|WALTER B. MIECH,
SHERIDAN COUNTY, WYOMING,
Walter B. Miech brought this wrongful discharge action asserting that Sheridan County, Wyoming, violated its controlling personnel policy when it terminated his position as a firefighter.(1) A jury entered a defense verdict. Miech appeals, arguing that one of the jury instructions was improper and misleading. We have jurisdiction pursuant to 28 U.S.C. § 1291, and we affirm.
Miech was employed as a full-time firefighter by Sheridan County from 1983 until his position was eliminated in 1999 as a result of a consolidation agreement between Sheridan County and the City of Sheridan, intended to "provid[e] emergency services . . . in the most efficient and effective manner . . . at a lower cost to the county and city taxpayer." Aplee. Supp. App. at 44. The agreement dissolved the County fire department, created additional City firefighter positions, and gave qualifying County firefighters the opportunity to apply for the City positions. The City, however, required its firefighters to live within a certain radius of the City limits. Miech, who lived approximately one mile outside of the radius, did not apply.
Instead, he applied for a maintenance position at the Sheridan County Airport. His application was initially rejected, but later the County offered to hire him in the position as an at-will employee, with a lower pay than his firefighter job and without reinstatement of his seniority, sick leave, or vacation time. He declined the offer and filed this lawsuit, alleging a violation of his due process rights, breach of an implied contract of public employment, and negligence.
The parties engaged in lengthy motion practice, including the certification of a question to the Wyoming Supreme Court. See Miech v. Sheridan County, 59 P.3d 143 (Wyo. 2002). After that, Miech's case went to trial on three issues: (1) whether the policy amounted to an implied contract of employment; (2) whether the County breached the contract, thereby infringing his due process rights; and (3) damages. The implied contract theory was based on Miech's contention that the termination of his employment violated the applicable County personnel policy because it did not arise from any of the six specific reasons for "Separation for Cause" listed in the policy: discipline, fraud, poor performance, resignation, retirement, and reduction-in-force. Aplt. App. at 39-40. The County claimed that Miech's job was lost in a reduction-in-force, caused by "lack of funds or the elimination of a position(s)," and was therefore consistent with the policy. Id.; see also Aplee. Supp. App. at 42 (defining reduction-in-force as "[t]he separation of an employee, or employees, due to a reduction of funding, functions or other reasons not related to poor performance, discipline, retirement or resignation"). The jury determined that the personnel policy created an implied contract, but that the County did not breach the contract.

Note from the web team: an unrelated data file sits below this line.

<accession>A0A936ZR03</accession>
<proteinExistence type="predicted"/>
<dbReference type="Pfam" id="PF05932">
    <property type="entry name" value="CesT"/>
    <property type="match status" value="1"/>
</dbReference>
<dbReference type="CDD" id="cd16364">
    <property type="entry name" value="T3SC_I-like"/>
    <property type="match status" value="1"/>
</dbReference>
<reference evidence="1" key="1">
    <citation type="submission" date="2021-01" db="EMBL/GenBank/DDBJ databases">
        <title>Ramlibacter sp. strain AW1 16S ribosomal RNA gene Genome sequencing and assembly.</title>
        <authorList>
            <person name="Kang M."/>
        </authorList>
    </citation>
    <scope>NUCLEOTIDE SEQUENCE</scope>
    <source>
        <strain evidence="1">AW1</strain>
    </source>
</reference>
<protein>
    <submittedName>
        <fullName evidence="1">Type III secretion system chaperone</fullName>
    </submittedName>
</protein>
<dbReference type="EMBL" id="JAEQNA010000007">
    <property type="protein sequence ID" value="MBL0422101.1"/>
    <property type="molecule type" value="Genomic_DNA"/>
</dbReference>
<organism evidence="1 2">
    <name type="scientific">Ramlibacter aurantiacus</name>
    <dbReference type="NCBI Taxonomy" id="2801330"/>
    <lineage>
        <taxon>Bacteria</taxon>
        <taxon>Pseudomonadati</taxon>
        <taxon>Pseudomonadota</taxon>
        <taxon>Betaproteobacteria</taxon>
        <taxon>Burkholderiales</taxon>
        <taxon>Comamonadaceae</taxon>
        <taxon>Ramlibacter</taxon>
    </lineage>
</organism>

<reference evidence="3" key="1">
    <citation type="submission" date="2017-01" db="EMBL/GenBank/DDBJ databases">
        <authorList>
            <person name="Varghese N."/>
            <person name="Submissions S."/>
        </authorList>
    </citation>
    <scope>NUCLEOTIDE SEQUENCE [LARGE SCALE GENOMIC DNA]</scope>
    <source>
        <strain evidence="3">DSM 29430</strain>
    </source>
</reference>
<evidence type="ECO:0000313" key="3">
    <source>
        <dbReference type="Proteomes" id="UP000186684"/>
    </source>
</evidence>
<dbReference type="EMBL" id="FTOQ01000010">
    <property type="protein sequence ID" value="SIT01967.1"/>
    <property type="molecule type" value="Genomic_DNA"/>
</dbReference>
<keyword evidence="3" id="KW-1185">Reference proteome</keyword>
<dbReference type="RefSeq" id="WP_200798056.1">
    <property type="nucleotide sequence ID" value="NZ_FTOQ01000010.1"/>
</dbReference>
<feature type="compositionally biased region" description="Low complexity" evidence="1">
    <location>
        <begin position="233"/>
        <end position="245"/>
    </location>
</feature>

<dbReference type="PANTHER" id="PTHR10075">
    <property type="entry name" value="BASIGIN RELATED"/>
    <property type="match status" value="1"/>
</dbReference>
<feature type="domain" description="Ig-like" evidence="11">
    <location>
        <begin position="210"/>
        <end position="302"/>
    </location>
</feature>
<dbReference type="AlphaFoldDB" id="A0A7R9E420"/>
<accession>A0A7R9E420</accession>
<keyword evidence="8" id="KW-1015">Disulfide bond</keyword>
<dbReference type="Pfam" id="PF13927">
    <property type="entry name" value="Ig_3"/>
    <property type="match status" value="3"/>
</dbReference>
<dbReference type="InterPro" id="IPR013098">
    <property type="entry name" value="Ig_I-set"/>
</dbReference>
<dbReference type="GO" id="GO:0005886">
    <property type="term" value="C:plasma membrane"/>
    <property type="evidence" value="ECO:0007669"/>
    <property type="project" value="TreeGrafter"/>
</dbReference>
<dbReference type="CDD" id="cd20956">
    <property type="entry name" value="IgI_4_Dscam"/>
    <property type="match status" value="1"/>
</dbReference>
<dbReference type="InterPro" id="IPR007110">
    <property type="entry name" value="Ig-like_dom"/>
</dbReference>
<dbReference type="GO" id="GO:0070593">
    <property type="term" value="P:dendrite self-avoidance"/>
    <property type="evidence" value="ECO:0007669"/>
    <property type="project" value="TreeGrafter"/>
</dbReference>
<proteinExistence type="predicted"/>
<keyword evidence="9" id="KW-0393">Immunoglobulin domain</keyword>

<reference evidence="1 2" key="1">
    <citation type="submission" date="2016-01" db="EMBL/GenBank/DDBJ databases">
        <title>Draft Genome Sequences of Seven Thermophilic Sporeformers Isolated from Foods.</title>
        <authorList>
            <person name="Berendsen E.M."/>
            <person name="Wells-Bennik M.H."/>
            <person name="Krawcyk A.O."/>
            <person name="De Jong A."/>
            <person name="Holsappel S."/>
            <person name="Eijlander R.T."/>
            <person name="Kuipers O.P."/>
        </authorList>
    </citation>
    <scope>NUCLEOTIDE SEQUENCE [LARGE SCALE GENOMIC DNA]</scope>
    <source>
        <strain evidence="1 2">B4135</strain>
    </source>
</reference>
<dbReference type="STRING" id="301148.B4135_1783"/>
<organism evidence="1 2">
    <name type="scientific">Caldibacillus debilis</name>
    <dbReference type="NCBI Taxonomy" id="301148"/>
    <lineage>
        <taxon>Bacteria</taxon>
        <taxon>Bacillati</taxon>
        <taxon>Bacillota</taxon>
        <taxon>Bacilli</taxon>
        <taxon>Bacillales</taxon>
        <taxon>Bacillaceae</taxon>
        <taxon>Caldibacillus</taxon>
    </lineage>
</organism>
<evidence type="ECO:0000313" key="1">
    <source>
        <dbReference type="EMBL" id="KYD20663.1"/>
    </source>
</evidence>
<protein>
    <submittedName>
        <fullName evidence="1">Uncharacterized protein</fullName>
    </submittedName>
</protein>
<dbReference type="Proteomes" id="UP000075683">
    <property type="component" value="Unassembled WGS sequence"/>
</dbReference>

In this appeal, Miech asserts that Jury Instruction No. 11, which provided a legal definition of "cause" for termination, was improper. Because Miech objected to the instruction at trial, we review his challenge "de novo . . . to determine whether, considering the instructions as a whole, the jury was misled. We reverse only when we have substantial doubt that the jury was fairly guided." Wilson v. Muckala, 303 F.3d 1207, 1214 (10th Cir. 2002) (quotation and citations omitted).
Instruction No. 11 defined "cause" as "fair and honest reasons, regulated by good faith on the part of the employer, that are not trivial, arbitrary or capricious, unrelated to business needs or goals, or a pretext." Aplt. App. at 26. Miech does not argue that the definition is incorrect. Indeed, the instruction essentially quoted a statement of the Wyoming Supreme Court. Life Care Ctrs. of Am., Inc. v. Dexter, 65 P.3d 385, 392 (Wyo. 2003) (further quotation omitted). Rather, he claims that, in his case, use of the definition broadened the permissible reasons for termination of his employment, leading the jury to believe that he could have been discharged for reasons not listed in the personnel policy.
The Wyoming Supreme Court "ask[s] the trial court to apply the good faith standard for review of employer firing." This standard is "[i]n addition to applying the terms of the handbook in determining whether there was cause for termination." Life Care Ctrs. of Am., Inc., 65 P.3d at 392. In context, Instruction No. 11 explained that Wyoming law imposed a requirement of good faith on the part of the County during the consolidation process. Another instruction informed the jury that defendant could be liable if the termination of Miech's employment "did not comply with a material provision of the employment contract." Aplt. App. at 25. After examining the instructions as a whole, we see no merit in Miech's argument.
Moreover, it is plain from the record that it was reasonable for a jury to conclude that the consolidation amounted to a reduction-in-force and, as such, satisfied the "for cause" standard of the personnel policy. Without a doubt, the instructions provided fair legal guidance to the jury.
The judgment of the district court is AFFIRMED.
Entered for the Court
Paul J. Kelly, Jr.
*. This order and judgment is not binding precedent, except under the doctrines of law of the case, res judicata, and collateral estoppel. The court generally disfavors the citation of orders and judgments; nevertheless, an order and judgment may be cited under the terms and conditions of 10th Cir. R. 36.3.
1. We note that the parties also spell plaintiff's last name as Meich, rather than Miech. For purposes of consistency with the district court's docket sheet, we use the latter spelling in this order and judgment.